The benefits the industry body’s work provides beekeepers can be split into two categories she believes. First, the more tangible advantages like access to information or discounts and savings, then there is the work which goes on behind the scenes, such as that with Government departments, submissions and consultation on behalf of the industry and the work of their voluntary focus groups on specific areas of importance to apiculture.
“If there is anything that matters to our industry, we will be there with really good submissions,” Kos says.
Currently ApiNZ have a submission to the Ministry for Primary Industries on proposed changes to cost recovery in the food system, which could see the Export Bee Levy rise from $1005.70 a year to $2443 and the per-hour rate for verification go from $176 to $230.50.
“MPI should manage its costs more prudently and act in a consistent and transparent way that does not add sudden costs,” the ApiNZ submission states as part of their rejection of the sudden heaping of extra compliance costs on beekeepers.
Among the successes in which ApiNZ has played a key role in the past year which Kos lists are: getting Auckland City Council to reconsider a rule which would have limited beehives to one brood box, increasing the export honey parcel limit from 2kg to 12, and the move from twice-yearly to only annual RMP audits for some honey facilities.
ApiNZ member benefits also include access to regular correspondence and information through the NZ Beekeeper Journal, weekly emails from the chief executive and quarterly honey market reports. A Bee Smart Toolkit is also available, which provides templates around the likes of health and safety protocols and landowner agreements. Members can also receive discounts to the ApiNZ national conference and at several honey testing facilities.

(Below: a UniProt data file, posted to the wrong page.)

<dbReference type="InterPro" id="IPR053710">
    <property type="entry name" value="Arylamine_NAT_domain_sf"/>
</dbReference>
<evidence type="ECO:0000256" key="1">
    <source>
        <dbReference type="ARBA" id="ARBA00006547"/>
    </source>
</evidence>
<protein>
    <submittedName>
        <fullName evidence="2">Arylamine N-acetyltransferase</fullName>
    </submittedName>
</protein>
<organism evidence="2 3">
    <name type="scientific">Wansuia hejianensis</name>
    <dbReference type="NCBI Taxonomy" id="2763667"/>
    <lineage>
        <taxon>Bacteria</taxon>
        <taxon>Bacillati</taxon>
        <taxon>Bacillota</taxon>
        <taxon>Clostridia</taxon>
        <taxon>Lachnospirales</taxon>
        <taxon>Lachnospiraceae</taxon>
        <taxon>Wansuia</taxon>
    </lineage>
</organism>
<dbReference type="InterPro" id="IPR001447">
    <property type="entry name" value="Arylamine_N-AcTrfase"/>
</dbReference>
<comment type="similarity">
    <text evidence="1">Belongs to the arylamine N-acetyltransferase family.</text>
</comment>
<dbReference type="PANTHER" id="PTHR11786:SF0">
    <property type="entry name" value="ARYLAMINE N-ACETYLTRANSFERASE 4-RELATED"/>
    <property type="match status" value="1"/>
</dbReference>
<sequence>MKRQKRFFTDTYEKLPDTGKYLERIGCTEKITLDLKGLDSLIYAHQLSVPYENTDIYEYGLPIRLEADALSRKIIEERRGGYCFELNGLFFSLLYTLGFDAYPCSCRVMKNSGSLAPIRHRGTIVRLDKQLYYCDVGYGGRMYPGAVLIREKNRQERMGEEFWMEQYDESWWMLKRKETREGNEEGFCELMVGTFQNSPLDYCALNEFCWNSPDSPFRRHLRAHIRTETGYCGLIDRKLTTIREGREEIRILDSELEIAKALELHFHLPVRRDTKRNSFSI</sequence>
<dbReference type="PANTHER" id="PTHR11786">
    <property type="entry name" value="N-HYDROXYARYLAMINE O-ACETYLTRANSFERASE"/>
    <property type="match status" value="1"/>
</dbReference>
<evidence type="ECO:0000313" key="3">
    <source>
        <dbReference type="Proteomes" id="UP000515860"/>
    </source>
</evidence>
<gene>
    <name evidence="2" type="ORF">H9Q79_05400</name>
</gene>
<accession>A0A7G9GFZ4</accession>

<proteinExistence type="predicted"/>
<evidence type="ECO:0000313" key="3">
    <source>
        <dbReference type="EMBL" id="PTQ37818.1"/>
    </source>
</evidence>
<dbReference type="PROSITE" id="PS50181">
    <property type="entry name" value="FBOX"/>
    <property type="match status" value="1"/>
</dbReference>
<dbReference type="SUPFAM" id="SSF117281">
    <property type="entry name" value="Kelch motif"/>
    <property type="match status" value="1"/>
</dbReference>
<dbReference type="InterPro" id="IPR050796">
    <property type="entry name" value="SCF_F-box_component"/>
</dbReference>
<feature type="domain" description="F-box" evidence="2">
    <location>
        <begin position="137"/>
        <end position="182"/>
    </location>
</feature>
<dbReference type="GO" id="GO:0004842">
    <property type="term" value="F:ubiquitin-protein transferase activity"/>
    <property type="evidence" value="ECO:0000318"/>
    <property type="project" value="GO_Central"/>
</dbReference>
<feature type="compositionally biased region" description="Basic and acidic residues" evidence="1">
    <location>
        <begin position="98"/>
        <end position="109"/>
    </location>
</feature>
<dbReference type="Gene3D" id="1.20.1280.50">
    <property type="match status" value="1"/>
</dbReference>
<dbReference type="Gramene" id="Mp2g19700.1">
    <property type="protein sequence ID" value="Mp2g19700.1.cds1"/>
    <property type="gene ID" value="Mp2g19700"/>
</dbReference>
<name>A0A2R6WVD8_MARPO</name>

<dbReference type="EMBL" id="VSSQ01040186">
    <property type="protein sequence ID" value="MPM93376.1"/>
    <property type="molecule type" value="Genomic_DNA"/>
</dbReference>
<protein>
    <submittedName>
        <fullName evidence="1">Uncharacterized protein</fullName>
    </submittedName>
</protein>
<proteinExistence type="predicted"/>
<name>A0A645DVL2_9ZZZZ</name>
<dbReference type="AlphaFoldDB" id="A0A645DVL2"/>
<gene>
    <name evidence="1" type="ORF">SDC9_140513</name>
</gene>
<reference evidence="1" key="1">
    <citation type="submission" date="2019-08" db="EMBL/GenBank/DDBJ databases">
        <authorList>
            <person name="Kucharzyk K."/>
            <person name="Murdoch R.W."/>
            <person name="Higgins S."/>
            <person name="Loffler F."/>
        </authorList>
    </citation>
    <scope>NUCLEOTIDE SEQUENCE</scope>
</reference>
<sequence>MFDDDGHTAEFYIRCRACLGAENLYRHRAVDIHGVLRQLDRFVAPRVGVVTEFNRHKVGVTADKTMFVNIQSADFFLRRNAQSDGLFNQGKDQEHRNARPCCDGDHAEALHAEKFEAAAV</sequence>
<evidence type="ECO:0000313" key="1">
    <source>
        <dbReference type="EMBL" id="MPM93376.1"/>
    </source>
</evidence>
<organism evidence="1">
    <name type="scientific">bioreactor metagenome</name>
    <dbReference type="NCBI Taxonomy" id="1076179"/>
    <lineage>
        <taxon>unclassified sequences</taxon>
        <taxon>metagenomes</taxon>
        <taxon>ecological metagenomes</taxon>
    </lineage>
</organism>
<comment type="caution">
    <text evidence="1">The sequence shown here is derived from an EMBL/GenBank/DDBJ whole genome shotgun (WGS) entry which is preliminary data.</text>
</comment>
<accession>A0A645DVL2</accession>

“Those are the bread-and-butter things, important value adds, which members get access to and can provide savings,” Kos says.
It is ApiNZ’s wider body of work where they hope to add the greatest value though, and therefore want to appeal to more beekeepers for their support through membership.
“Good communication is important, and that’s my background, but we could do so much more with some good funding behind the industry,” Kos says.
ApiNZ National Conference & Trade Show Update
ApiNZ are hopeful for a full gathering of delegates at their National Conference in Christchurch, June 30 to July 1, but organisers are working on a contingency plan too.
Covid-19 and lockdown restrictions are a looming threat, meaning the plan A of an in-person gathering at the brand-new Te Pae Christchurch Convention Centre could be curtailed. If the country is at traffic light levels green or orange, an in-person conference will take place. However, if the whole country, or a particular region, remains at the red light level a virtual conference will take place.
“We will be doing all we can to keep planning a fully attended conference at the fabulous new convention centre in Christchurch. However, we know we need a contingency,” Kos says.
Should the red traffic light setting or any other force majeure causes the in-person event to be cancelled, those registered will be eligible for a full refund, or to transfer their registration to the following year.